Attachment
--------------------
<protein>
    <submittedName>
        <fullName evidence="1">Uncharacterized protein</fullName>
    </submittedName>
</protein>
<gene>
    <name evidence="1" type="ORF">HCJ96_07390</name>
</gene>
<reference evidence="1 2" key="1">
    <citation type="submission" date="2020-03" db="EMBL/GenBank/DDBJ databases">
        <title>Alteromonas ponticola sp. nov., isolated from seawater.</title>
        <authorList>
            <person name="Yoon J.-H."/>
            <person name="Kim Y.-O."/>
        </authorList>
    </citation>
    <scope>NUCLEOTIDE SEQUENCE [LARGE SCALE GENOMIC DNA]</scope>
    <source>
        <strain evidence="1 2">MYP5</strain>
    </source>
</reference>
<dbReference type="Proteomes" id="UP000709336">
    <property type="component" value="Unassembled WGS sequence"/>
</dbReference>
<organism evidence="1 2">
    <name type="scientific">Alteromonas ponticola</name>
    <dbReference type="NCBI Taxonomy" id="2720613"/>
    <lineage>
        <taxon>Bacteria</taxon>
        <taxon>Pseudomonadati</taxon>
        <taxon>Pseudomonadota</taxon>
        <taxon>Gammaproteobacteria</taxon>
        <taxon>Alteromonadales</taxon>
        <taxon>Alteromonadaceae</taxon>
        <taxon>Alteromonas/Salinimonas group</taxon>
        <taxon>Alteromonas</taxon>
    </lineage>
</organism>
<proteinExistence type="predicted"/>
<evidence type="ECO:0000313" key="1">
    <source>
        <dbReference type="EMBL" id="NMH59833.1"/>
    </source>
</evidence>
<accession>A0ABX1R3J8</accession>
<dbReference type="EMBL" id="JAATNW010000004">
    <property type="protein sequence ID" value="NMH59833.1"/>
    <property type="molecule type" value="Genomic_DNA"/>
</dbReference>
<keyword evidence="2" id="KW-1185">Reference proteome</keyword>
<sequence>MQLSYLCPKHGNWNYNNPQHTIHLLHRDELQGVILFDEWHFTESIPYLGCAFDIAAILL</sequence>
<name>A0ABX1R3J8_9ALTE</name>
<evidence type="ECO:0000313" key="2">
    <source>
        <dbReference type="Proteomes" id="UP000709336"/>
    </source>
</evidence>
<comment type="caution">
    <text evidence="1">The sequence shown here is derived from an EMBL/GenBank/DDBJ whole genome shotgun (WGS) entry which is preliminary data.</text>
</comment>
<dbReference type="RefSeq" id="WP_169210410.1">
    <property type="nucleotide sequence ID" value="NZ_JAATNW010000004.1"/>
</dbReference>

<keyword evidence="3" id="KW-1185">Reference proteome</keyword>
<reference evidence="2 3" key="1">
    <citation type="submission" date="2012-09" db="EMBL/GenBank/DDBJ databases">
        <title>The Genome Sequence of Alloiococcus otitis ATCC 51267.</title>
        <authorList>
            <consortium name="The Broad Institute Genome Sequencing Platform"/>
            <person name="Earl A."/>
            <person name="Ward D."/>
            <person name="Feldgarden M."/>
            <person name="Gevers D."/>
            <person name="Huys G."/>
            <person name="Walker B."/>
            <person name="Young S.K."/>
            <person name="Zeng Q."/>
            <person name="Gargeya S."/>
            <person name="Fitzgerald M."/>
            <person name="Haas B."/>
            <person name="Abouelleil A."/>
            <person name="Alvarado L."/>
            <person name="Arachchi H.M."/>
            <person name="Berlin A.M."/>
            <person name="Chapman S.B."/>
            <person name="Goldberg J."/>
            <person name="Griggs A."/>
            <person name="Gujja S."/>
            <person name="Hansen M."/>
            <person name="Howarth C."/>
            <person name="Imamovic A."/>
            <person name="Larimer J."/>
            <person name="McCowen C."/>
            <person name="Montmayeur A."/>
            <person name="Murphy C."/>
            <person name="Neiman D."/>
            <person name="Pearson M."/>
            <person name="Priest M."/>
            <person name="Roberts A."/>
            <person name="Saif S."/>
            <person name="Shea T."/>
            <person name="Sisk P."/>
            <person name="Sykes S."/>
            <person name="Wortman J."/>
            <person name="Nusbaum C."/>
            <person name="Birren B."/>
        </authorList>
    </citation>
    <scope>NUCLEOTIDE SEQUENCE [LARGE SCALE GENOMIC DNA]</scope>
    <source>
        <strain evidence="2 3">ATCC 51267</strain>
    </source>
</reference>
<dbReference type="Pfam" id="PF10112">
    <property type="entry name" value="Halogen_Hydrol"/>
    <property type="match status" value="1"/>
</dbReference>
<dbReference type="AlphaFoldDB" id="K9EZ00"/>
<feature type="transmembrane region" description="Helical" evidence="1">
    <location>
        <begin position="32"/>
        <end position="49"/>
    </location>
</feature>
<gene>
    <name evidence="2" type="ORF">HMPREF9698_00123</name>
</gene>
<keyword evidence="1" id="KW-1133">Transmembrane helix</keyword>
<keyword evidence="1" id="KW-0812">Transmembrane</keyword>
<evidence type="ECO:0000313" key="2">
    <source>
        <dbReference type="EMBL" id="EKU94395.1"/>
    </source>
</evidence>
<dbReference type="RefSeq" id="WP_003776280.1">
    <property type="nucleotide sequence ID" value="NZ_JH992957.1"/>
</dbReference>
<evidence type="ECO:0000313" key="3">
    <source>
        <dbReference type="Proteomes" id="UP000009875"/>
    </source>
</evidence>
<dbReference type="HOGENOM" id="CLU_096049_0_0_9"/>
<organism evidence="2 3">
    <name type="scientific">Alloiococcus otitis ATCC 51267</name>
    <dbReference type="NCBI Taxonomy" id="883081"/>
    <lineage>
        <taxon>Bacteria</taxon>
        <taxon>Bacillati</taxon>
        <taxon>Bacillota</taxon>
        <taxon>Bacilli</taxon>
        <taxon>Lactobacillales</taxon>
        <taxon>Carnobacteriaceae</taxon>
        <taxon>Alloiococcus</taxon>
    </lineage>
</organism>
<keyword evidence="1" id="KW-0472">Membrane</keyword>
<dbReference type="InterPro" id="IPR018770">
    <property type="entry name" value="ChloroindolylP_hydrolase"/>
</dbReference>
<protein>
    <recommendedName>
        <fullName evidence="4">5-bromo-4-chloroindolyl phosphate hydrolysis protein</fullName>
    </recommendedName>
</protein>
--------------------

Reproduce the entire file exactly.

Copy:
<protein>
    <submittedName>
        <fullName evidence="1">Uncharacterized protein</fullName>
    </submittedName>
</protein>
<gene>
    <name evidence="1" type="ORF">HCJ96_07390</name>
</gene>
<reference evidence="1 2" key="1">
    <citation type="submission" date="2020-03" db="EMBL/GenBank/DDBJ databases">
        <title>Alteromonas ponticola sp. nov., isolated from seawater.</title>
        <authorList>
            <person name="Yoon J.-H."/>
            <person name="Kim Y.-O."/>
        </authorList>
    </citation>
    <scope>NUCLEOTIDE SEQUENCE [LARGE SCALE GENOMIC DNA]</scope>
    <source>
        <strain evidence="1 2">MYP5</strain>
    </source>
</reference>
<dbReference type="Proteomes" id="UP000709336">
    <property type="component" value="Unassembled WGS sequence"/>
</dbReference>
<organism evidence="1 2">
    <name type="scientific">Alteromonas ponticola</name>
    <dbReference type="NCBI Taxonomy" id="2720613"/>
    <lineage>
        <taxon>Bacteria</taxon>
        <taxon>Pseudomonadati</taxon>
        <taxon>Pseudomonadota</taxon>
        <taxon>Gammaproteobacteria</taxon>
        <taxon>Alteromonadales</taxon>
        <taxon>Alteromonadaceae</taxon>
        <taxon>Alteromonas/Salinimonas group</taxon>
        <taxon>Alteromonas</taxon>
    </lineage>
</organism>
<proteinExistence type="predicted"/>
<evidence type="ECO:0000313" key="1">
    <source>
        <dbReference type="EMBL" id="NMH59833.1"/>
    </source>
</evidence>
<accession>A0ABX1R3J8</accession>
<dbReference type="EMBL" id="JAATNW010000004">
    <property type="protein sequence ID" value="NMH59833.1"/>
    <property type="molecule type" value="Genomic_DNA"/>
</dbReference>
<keyword evidence="2" id="KW-1185">Reference proteome</keyword>
<sequence>MQLSYLCPKHGNWNYNNPQHTIHLLHRDELQGVILFDEWHFTESIPYLGCAFDIAAILL</sequence>
<name>A0ABX1R3J8_9ALTE</name>
<evidence type="ECO:0000313" key="2">
    <source>
        <dbReference type="Proteomes" id="UP000709336"/>
    </source>
</evidence>
<comment type="caution">
    <text evidence="1">The sequence shown here is derived from an EMBL/GenBank/DDBJ whole genome shotgun (WGS) entry which is preliminary data.</text>
</comment>
<dbReference type="RefSeq" id="WP_169210410.1">
    <property type="nucleotide sequence ID" value="NZ_JAATNW010000004.1"/>
</dbReference>

<keyword evidence="3" id="KW-1185">Reference proteome</keyword>
<reference evidence="2 3" key="1">
    <citation type="submission" date="2012-09" db="EMBL/GenBank/DDBJ databases">
        <title>The Genome Sequence of Alloiococcus otitis ATCC 51267.</title>
        <authorList>
            <consortium name="The Broad Institute Genome Sequencing Platform"/>
            <person name="Earl A."/>
            <person name="Ward D."/>
            <person name="Feldgarden M."/>
            <person name="Gevers D."/>
            <person name="Huys G."/>
            <person name="Walker B."/>
            <person name="Young S.K."/>
            <person name="Zeng Q."/>
            <person name="Gargeya S."/>
            <person name="Fitzgerald M."/>
            <person name="Haas B."/>
            <person name="Abouelleil A."/>
            <person name="Alvarado L."/>
            <person name="Arachchi H.M."/>
            <person name="Berlin A.M."/>
            <person name="Chapman S.B."/>
            <person name="Goldberg J."/>
            <person name="Griggs A."/>
            <person name="Gujja S."/>
            <person name="Hansen M."/>
            <person name="Howarth C."/>
            <person name="Imamovic A."/>
            <person name="Larimer J."/>
            <person name="McCowen C."/>
            <person name="Montmayeur A."/>
            <person name="Murphy C."/>
            <person name="Neiman D."/>
            <person name="Pearson M."/>
            <person name="Priest M."/>
            <person name="Roberts A."/>
            <person name="Saif S."/>
            <person name="Shea T."/>
            <person name="Sisk P."/>
            <person name="Sykes S."/>
            <person name="Wortman J."/>
            <person name="Nusbaum C."/>
            <person name="Birren B."/>
        </authorList>
    </citation>
    <scope>NUCLEOTIDE SEQUENCE [LARGE SCALE GENOMIC DNA]</scope>
    <source>
        <strain evidence="2 3">ATCC 51267</strain>
    </source>
</reference>
<dbReference type="Pfam" id="PF10112">
    <property type="entry name" value="Halogen_Hydrol"/>
    <property type="match status" value="1"/>
</dbReference>
<dbReference type="AlphaFoldDB" id="K9EZ00"/>
<feature type="transmembrane region" description="Helical" evidence="1">
    <location>
        <begin position="32"/>
        <end position="49"/>
    </location>
</feature>
<gene>
    <name evidence="2" type="ORF">HMPREF9698_00123</name>
</gene>
<keyword evidence="1" id="KW-1133">Transmembrane helix</keyword>
<keyword evidence="1" id="KW-0812">Transmembrane</keyword>
<evidence type="ECO:0000313" key="2">
    <source>
        <dbReference type="EMBL" id="EKU94395.1"/>
    </source>
</evidence>
<dbReference type="RefSeq" id="WP_003776280.1">
    <property type="nucleotide sequence ID" value="NZ_JH992957.1"/>
</dbReference>
<evidence type="ECO:0000313" key="3">
    <source>
        <dbReference type="Proteomes" id="UP000009875"/>
    </source>
</evidence>
<dbReference type="HOGENOM" id="CLU_096049_0_0_9"/>
<organism evidence="2 3">
    <name type="scientific">Alloiococcus otitis ATCC 51267</name>
    <dbReference type="NCBI Taxonomy" id="883081"/>
    <lineage>
        <taxon>Bacteria</taxon>
        <taxon>Bacillati</taxon>
        <taxon>Bacillota</taxon>
        <taxon>Bacilli</taxon>
        <taxon>Lactobacillales</taxon>
        <taxon>Carnobacteriaceae</taxon>
        <taxon>Alloiococcus</taxon>
    </lineage>
</organism>
<keyword evidence="1" id="KW-0472">Membrane</keyword>
<dbReference type="InterPro" id="IPR018770">
    <property type="entry name" value="ChloroindolylP_hydrolase"/>
</dbReference>
<protein>
    <recommendedName>
        <fullName evidence="4">5-bromo-4-chloroindolyl phosphate hydrolysis protein</fullName>
    </recommendedName>
</protein>